What it is:  The research process can be a hard one for kids to master.  As a student, I remember thinking that it was a long process of random steps that were supposed to somehow come together as a completed project. I was constantly convinced that I would forget one of those steps and the whole thing would come crashing down around me.  I’ve seen this same behavior in our students at Anastasis. We mention the word research, and we are met instantly with groans.  Kids don’t really dislike research though, they do it all the time voluntarily.  Kids want to know how to be masters at parkour and they immediately search YouTube and Google for videos, tips, blogs, etc. to learn all about it.  Kids hear someone talk about dub step and will go through videos and connect with others who know about dub step.  They didn’t believe me when I told them this is research.  The Kentucky virtual library has a great interactive that leads kids through the research process step-by-step and lets them dig deeper into the portions that they don’t understand.  It has a fun game board-like interface so that it isn’t intimidating for kids to go through.  Every step of the process is covered from initial planning, to searching for information, to taking notes, to using the information, reporting and evaluating.  I’m not a stickler for this process happening exactly as it is described, but I appreciate that the site gives students a starting point so they aren’t so overwhelmed with the “research beast.”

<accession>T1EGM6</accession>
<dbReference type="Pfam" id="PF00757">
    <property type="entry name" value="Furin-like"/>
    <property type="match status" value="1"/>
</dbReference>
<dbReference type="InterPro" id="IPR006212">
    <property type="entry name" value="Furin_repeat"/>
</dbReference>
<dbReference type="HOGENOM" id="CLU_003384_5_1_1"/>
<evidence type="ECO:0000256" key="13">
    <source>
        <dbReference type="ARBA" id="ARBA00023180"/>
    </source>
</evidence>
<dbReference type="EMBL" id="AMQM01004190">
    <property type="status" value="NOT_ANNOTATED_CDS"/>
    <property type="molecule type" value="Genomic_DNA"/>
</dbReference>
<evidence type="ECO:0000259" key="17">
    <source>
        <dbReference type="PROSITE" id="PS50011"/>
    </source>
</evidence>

How to integrate How to do Research Interactive Graphic into the classroom: The How to do Research Interactive Graphic is a great site to keep bookmarked and available for easy access for students throughout the school year.  Any time they are faced with the daunting task of performing a research project, they can access the interactive graphic.  Whenever your students are working on research, set up your classroom computers as a “research station” where students can perform searches online and access this graphic.  The interactive graphic will keep your students moving when they are feeling overwhelmed and stumped and provide a great foundation for conducting research.
The graphic is also a great way to introduce students to the research process.  Using an interactive whiteboard, or projector-connected computer, you can lead students through the process, explaining specific areas of focus for the project or your classroom.  I like that this site doesn’t just focus on the research paper, but shows students that research can have a variety of outcomes.
Tips: Within the graphic, there are pages that you can print out for your students.  Check out the notes section for an example of this.